A Nurse (and Mom’s) Journey with Diabetes

Nicole G. McLemore RN, BSN-ONC contributed the following article. It’s her personal perspective and reflection of her journey through diabetes, both as a mother and a nurse. 

If I asked you to wear pink during October, it probably would not take you very long to know pink is for breast cancer awareness. But, what if I asked you to wear blue during the month of November? You may not know that blue is for diabetes awareness. Diabetes tends to get less attention.

As nurses, there is not much focus during our education on diabetes, specifically type one diabetes. As a hospital registered nurse, I worked primarily with adults with type two diabetes. With these patients, I knew they had a diabetic or heart healthy diet and many had complications from their diabetes mostly due to poor care. I am by no means an expert, but I would discuss with them how their diabetes insulin and medication management would be different due to their hospital admission.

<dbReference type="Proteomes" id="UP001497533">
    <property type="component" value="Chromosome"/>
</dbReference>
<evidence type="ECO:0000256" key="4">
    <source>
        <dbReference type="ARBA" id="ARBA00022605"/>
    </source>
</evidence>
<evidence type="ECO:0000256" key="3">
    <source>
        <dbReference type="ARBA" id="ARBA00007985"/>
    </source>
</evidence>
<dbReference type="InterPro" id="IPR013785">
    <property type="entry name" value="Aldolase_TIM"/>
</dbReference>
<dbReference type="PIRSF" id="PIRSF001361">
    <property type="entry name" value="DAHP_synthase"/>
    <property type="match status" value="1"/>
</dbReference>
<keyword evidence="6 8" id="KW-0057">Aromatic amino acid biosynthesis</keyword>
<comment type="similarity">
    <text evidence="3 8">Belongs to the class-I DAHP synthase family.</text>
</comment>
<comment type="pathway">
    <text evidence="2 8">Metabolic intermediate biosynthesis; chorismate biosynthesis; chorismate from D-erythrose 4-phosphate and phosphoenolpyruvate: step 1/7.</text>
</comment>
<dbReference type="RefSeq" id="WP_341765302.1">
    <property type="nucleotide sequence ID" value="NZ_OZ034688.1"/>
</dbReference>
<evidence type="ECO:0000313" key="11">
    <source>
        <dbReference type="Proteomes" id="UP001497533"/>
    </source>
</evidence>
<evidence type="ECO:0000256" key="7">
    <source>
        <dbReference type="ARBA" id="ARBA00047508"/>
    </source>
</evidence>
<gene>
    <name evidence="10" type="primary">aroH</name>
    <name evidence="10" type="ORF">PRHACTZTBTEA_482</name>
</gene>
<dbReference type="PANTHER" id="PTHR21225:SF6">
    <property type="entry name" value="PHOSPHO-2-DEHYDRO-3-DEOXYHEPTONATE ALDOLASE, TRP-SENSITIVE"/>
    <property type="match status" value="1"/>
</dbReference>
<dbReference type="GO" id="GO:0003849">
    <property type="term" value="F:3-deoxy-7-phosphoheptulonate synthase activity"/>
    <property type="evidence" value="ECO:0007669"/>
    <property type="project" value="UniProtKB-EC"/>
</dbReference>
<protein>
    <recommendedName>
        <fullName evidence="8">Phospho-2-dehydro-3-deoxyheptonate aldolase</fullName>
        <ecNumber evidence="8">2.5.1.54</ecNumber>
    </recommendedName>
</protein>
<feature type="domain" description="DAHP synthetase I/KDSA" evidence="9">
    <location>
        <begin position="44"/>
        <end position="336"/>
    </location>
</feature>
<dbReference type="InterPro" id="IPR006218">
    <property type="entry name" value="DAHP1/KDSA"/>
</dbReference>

I very seldom had a patient with type one diabetes and if I did, their management diet-wise, was not much different from that of a type two. I did not know to do any different.  My patients with type one diabetes never corrected me when I told them they were on a heart healthy diet. How is it, that we can be taught so much during nursing school, but at the same time, not taught enough on two diseases with a common name, yet that are completely different?

How prevalent is diabetes?